Jesus said that hearing him and following him were distinguishing marks of his sheep. Commenting on John 10:27 -- "My sheep hear my voice, and I know them, and they follow me" -- Charles Spurgeon said that Christians "have a mark in their ear and a mark in their foot." Douglas MacMillan, who spent years tending sheep before he became a minister, explains that hearing the Good Shepherd's voice is more than an aural experience.
With every sheep that I brought home to take into the flock, the first thing I had to do was to take a big, long, sharp, killing knife. I was not going to cut their throats, but I was going to mark their ears. In Scotland we call it a 'lug mark'. It was my particular mark and it marked that sheep out as mine. Now that is not the kind of mark that Spurgeon meant when he said that the Christian has a mark in his ear. The kind of thing he was talking about was what Jesus had in mind here—'they hear my voice'. There are two words in Greek for hearing, and it is interesting to note that the one that is used here means not simply 'to hear a sound' but 'to hear and to understand'—hearing with understanding. (Gaelic has two words for hearing, as well, and makes exactly the same distinction.)
Now that is a perfect illustration of what happens when God's Spirit begins to work in the life of a sinner. They begin to hear. . . .
Often it's hard to distinguish the voice of Jesus from the other voices competing for our attention. How can one know that the Holy Spirit is at work calling us to repentance and faith? In short, when the gospel begins to have meaning and validity you are hearing the Shepherd's voice. When your thoughts and desires bend toward righteousness and holiness you are hearing the voice of Christ.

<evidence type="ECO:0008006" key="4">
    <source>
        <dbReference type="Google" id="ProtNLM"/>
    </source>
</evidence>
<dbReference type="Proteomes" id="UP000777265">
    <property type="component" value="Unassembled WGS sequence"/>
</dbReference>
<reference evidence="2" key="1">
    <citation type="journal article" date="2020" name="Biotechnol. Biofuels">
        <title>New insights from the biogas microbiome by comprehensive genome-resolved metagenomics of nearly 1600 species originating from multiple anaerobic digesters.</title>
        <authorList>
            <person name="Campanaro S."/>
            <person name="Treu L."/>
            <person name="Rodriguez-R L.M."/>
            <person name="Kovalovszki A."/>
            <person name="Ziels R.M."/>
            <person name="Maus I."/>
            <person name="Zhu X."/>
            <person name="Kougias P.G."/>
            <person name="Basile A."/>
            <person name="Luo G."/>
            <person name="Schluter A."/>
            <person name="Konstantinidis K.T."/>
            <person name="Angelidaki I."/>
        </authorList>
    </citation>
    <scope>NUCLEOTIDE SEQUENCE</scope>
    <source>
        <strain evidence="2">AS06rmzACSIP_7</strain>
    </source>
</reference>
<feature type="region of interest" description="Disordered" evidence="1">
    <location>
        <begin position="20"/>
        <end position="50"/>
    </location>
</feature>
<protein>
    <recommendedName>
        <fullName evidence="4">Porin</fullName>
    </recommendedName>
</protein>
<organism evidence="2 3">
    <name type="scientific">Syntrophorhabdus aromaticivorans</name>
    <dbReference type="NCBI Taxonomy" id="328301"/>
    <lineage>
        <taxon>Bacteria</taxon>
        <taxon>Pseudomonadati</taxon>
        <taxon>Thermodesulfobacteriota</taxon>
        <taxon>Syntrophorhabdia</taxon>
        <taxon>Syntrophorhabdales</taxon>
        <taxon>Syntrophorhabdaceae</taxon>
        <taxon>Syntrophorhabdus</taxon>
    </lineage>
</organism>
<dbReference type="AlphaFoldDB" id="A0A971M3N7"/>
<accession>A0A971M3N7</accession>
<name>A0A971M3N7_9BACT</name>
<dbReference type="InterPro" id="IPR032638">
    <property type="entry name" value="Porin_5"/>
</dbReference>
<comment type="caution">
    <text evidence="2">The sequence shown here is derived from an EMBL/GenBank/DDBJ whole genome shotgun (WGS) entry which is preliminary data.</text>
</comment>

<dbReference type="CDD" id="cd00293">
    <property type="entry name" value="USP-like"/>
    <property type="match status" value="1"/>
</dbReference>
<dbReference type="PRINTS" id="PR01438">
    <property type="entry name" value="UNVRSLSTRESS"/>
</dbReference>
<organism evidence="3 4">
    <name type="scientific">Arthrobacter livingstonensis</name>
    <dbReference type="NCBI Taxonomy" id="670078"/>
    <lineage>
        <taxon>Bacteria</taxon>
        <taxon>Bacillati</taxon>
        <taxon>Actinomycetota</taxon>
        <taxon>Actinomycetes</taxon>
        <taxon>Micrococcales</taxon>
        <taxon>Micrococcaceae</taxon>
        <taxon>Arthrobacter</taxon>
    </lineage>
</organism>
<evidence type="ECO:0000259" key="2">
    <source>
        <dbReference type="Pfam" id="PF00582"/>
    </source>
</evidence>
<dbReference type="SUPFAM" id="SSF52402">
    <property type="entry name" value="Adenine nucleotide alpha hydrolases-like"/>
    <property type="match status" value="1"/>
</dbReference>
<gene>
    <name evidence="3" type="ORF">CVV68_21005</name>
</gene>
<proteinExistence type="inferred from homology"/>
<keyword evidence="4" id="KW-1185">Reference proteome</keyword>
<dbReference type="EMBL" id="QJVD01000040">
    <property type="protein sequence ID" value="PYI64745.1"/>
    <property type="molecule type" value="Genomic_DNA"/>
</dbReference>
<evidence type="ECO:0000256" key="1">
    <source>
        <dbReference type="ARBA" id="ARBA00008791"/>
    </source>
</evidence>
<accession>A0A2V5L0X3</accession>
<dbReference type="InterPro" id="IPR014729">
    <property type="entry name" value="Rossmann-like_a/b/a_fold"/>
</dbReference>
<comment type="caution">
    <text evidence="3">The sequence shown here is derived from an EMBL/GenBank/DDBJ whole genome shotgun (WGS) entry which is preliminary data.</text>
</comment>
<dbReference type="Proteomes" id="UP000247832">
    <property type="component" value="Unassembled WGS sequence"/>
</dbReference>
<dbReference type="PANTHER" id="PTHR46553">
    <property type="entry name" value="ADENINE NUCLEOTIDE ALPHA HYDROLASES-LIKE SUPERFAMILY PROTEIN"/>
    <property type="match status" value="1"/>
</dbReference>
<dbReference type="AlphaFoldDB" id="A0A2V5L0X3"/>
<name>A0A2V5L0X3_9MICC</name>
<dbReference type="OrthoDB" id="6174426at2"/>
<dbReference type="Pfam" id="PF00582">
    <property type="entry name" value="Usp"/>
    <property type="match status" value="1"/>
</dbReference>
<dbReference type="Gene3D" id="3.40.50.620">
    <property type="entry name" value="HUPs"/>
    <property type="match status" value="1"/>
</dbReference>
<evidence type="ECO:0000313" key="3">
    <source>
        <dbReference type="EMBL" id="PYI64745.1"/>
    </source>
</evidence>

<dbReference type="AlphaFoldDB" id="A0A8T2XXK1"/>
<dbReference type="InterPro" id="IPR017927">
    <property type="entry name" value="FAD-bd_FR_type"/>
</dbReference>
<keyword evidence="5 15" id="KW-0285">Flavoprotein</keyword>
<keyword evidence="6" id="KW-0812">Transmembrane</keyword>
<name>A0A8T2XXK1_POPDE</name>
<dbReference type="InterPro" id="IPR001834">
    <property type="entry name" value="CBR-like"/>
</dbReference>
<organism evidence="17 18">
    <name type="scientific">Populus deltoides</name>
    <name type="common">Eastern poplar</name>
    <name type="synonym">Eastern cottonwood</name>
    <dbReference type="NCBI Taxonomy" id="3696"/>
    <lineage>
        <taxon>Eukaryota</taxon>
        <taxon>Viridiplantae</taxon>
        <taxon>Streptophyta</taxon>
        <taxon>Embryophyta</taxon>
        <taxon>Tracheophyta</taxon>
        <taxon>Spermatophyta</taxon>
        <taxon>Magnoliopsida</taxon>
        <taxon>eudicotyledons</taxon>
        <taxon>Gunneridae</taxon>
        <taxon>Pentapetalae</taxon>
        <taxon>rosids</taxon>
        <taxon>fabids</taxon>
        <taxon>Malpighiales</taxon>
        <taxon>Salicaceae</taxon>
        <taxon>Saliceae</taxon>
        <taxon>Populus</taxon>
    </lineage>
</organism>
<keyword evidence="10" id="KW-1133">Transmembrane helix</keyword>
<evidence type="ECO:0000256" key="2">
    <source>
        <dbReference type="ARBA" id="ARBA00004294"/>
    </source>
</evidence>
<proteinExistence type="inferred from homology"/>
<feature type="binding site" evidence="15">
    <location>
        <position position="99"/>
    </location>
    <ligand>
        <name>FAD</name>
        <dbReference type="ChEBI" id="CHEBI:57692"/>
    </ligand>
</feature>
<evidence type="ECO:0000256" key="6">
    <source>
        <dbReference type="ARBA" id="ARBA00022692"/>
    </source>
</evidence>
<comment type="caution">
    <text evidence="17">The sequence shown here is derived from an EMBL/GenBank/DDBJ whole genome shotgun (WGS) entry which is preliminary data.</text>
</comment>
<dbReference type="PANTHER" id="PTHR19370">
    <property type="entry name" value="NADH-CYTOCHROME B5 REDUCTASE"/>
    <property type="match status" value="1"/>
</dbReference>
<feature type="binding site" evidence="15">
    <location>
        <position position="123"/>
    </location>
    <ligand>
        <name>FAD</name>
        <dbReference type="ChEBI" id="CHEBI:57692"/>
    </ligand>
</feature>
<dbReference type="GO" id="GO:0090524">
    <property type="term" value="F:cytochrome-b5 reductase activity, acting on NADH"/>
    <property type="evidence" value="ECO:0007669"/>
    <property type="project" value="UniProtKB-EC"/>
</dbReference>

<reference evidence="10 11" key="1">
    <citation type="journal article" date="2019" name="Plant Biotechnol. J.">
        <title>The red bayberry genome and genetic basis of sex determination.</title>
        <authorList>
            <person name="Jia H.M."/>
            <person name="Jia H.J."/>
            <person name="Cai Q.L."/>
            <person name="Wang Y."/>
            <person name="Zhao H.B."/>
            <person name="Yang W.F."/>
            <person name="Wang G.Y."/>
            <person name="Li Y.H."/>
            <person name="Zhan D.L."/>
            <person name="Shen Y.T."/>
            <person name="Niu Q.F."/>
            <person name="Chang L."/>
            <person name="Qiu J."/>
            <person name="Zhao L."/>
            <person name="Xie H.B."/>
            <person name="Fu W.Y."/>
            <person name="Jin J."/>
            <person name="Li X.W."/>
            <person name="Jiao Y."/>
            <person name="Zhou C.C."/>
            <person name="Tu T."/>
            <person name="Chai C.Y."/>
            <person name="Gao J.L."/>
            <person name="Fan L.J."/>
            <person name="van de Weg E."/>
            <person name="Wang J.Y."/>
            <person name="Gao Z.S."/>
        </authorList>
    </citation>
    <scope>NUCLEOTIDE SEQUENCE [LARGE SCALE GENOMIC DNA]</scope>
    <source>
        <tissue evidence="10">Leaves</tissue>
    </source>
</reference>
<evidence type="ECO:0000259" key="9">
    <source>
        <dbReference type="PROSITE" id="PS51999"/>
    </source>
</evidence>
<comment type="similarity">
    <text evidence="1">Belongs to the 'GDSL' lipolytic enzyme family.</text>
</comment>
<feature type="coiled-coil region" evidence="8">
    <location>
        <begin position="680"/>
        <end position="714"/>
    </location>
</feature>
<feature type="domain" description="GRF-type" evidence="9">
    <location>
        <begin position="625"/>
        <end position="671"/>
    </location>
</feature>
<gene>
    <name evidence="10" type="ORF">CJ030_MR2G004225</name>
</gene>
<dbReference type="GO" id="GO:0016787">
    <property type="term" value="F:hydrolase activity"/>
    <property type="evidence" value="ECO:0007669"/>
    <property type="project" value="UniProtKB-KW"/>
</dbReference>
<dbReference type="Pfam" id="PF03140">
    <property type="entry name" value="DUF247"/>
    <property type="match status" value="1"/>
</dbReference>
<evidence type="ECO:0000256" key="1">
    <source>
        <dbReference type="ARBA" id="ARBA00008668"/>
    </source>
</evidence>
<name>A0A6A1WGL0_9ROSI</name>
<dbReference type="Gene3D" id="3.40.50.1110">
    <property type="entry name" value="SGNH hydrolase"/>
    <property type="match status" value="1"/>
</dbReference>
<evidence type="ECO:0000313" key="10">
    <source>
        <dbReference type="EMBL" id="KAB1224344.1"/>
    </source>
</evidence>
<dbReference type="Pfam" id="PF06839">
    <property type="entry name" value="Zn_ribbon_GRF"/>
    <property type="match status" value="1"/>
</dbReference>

MacMillan tells how this happened in his own life. He grew up in a Christian home hearing the gospel from parents and pastors, but for 21 years he didn't have a clue what it was about. Then one day something changed.
The gospel was just jargon to me, and words like 'Come to Christ—trust in Christ—be born again' didn't mean a thing. Then all of a sudden the gospel began to have meaning for me. When a preacher said 'Come to Christ,' I knew exactly what he meant. When he said 'Trust your soul to the Lord Jesus,' I knew what he meant. When he said 'Christ died for your sins,' I thought that was wonderful. What was happening? I was not only hearing with the ear, I was understanding and I was listening, and I was drawing life into my soul. What had happened? I had become a sheep, and I understood the Shepherd's language and I knew the Shepherd's voice.
In theological terms what MacMillan experienced was regeneration, or the new birth. What was dead had been raised to life by the power of the Spirit. Spiritual blindness was replaced by spiritual sight. Of course, hearing the voice of Jesus necessarily leads to following him. More on that later.
Quotes from J. Douglas MacMillan, The Lord Our Shepherd (pp. 35-7)